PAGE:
It is hard to imagine a corner of the world that man has not trampled all over. Advancements in technology mean we are now able to survive, in relevant comfort, both on and off the planet in many extreme environments. But Peru’s President Garcia is one of many government officials to deny the existence of uncontacted tribes, claiming them to be an invention by environmentalists opposed to oil sourcing in the Amazon. Well, what more proof do we need than one of a hundred uncontacted tribes in pictures…
Taken by Brazil’s Indian Affairs Department, these aerial photos show an uncontacted Indian tribe living in Brazil near the Peruvian border. Concerns for the tribe have recently escalated when illegal loggers moved into the protected areas and threatened the welfare of the Indians.
The purpose of these images is to bring to people’s attention the existence of these tribes and their fundamental right to live in these forests. The campaign hopes to put pressure on authorities who have failed to take decisive action and stop the invasion of the illegal loggers.
If the loggers persist, they will destroy this healthy and thriving community. They risk introducing diseases which could wipe out the Indians. Lessons were learned during the ‘rubber boom’ when many tribes were killed or died from disease over 100 years ago when wild rubber from these areas became a valuable commodity.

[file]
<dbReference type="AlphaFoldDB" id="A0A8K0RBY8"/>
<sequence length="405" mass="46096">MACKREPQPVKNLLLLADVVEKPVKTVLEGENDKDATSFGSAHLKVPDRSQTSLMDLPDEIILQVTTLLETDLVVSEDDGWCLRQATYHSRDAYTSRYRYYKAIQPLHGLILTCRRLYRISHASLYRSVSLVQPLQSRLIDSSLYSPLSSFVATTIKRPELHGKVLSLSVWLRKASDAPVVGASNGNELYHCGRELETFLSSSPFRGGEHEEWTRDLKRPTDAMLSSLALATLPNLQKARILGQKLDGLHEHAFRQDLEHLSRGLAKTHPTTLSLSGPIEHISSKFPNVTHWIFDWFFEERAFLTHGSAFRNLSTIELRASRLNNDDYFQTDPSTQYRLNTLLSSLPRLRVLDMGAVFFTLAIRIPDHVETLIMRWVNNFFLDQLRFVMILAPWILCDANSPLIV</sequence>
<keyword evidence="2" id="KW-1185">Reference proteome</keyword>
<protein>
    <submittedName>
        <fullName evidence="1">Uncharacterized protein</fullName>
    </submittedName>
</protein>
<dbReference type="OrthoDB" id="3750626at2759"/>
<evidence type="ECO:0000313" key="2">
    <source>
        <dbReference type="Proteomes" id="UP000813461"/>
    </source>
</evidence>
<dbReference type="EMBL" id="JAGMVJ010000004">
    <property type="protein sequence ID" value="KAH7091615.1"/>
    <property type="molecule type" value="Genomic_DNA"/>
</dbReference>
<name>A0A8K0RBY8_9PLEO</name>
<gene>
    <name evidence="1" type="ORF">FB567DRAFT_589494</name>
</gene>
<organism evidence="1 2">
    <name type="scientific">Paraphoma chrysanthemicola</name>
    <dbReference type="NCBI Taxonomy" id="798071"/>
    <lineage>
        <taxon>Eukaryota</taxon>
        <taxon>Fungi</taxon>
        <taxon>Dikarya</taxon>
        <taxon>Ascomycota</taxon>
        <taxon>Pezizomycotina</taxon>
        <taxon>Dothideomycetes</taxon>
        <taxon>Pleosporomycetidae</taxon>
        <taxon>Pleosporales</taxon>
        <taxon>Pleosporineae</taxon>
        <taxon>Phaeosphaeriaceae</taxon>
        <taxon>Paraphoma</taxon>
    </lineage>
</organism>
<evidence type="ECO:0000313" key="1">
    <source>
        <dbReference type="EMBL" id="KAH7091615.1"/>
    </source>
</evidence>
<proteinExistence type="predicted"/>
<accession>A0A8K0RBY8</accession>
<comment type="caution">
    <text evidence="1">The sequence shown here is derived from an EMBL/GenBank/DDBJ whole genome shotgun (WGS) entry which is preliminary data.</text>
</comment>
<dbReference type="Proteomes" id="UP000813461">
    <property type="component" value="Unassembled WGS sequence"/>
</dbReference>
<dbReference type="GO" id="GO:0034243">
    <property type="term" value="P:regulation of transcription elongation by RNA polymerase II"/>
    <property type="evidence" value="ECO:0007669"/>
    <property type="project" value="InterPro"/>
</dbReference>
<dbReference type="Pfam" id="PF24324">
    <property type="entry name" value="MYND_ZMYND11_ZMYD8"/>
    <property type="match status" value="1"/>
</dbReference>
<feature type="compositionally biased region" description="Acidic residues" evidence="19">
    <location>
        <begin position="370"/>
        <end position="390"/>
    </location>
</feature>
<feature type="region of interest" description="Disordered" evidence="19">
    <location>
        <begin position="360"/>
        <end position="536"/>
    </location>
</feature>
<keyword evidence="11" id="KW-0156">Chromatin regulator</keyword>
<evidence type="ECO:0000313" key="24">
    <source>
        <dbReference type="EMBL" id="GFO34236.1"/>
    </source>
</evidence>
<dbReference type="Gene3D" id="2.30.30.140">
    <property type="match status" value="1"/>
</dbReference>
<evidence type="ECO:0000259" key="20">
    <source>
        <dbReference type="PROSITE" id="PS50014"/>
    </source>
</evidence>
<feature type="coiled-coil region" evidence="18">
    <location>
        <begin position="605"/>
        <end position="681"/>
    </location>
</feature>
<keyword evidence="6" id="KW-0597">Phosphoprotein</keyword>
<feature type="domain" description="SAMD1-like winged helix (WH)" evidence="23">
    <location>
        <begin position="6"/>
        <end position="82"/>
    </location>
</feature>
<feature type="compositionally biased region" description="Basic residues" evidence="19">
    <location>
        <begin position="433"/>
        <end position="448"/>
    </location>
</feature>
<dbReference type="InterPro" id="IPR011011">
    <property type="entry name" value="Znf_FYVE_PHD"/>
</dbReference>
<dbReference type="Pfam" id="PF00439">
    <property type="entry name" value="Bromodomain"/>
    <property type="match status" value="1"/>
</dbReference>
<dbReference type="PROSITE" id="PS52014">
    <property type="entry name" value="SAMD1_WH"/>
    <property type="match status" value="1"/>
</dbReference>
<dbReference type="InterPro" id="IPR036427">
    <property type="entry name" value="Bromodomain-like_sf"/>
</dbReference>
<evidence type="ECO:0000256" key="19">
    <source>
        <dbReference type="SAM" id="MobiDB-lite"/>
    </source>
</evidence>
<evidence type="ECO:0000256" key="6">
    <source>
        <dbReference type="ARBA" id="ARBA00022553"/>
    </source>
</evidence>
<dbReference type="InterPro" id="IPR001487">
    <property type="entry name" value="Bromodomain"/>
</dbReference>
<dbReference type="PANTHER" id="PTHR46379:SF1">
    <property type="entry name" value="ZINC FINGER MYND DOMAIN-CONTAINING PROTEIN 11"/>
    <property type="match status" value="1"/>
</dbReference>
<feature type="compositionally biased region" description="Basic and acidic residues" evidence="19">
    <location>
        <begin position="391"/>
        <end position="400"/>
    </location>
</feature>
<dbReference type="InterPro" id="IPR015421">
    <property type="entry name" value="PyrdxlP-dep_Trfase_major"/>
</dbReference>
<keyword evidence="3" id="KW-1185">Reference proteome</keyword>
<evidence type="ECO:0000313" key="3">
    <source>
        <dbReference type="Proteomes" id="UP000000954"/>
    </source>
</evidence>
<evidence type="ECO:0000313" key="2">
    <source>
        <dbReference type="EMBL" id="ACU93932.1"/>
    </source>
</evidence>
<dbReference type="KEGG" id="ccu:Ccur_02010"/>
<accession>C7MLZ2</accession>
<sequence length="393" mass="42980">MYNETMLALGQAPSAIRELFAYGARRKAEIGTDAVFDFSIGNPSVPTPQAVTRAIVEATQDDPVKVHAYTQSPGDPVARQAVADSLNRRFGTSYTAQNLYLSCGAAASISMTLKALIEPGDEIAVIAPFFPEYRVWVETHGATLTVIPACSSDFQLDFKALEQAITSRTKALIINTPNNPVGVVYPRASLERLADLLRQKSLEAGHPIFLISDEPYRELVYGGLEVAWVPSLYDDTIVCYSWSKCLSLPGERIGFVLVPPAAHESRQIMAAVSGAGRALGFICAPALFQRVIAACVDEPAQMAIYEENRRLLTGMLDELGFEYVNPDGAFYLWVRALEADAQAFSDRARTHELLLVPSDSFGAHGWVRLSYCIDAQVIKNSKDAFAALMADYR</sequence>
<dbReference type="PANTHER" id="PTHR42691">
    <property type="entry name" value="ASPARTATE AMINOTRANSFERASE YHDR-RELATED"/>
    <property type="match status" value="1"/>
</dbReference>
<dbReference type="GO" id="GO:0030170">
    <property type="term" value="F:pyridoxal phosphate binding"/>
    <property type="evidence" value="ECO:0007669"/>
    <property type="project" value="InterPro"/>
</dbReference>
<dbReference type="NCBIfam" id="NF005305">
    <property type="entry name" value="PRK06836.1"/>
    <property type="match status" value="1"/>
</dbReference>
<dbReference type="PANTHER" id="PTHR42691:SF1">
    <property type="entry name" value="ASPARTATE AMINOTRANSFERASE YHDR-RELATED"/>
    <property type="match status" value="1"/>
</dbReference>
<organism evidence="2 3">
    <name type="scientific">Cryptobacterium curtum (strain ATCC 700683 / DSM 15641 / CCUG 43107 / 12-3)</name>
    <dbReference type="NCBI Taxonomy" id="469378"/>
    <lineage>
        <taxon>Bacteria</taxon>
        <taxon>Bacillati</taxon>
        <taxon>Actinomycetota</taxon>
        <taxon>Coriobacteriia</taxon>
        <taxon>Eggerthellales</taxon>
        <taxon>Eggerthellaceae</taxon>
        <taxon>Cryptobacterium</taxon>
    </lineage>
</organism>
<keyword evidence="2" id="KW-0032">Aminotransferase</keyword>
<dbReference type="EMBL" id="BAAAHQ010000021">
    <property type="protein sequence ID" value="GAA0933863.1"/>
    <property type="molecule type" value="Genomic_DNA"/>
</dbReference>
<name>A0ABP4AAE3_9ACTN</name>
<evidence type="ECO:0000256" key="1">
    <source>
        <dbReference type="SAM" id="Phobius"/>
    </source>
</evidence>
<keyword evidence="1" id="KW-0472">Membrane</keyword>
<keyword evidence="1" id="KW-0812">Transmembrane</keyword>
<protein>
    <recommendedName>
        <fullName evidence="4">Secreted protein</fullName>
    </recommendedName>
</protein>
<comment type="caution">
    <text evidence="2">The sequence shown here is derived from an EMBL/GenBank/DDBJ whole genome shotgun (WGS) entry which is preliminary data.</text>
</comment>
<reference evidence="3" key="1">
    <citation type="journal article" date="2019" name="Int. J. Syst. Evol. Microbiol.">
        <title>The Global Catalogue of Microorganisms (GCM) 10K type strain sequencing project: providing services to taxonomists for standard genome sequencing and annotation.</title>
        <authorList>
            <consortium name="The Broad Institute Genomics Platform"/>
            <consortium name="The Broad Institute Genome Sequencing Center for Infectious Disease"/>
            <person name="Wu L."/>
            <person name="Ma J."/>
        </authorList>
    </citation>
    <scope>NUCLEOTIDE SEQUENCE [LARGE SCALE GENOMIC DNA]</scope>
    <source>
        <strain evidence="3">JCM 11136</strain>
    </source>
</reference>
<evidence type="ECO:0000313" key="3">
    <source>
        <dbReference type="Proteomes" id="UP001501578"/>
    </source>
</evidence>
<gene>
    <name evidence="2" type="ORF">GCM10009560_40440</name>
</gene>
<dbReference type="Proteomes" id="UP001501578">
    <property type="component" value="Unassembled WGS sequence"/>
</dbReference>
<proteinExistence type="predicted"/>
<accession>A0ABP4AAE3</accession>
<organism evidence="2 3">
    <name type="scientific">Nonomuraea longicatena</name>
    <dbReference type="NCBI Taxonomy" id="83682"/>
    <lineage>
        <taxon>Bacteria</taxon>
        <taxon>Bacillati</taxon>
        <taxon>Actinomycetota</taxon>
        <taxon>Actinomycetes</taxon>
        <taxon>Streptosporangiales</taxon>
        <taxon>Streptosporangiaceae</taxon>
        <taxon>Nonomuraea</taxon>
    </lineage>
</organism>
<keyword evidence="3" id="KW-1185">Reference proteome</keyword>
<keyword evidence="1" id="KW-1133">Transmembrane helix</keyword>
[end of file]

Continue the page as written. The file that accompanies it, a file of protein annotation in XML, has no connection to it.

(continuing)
Brazilian authorities have been monitoring the group with over-flights and gathering evidence of invasions in the protected areas. Other organisations campaigning for the preservation of these uncontacted tribes include FUNAI (National Foundation of the Indian, a Brazilian government protection agency), COIAB (Coordination of Indigenous Organisation of the Brazilian Amazon), Survival International and Peru’s Amazon Indian Organisation AIDESEP.
Join the campaign to force the Peruvian government to expel loggers working illegally on the land of uncontacted Indians in Peru. For more information about uncontacted tribes, Survival International is a fascinating resource of images, videos and offers the latest information about their campaigns.
Book hostels in Brazil for your trip to South America.
Images courtesy of FUNAI from http://www.uncontactedtribes.org/brazilphotos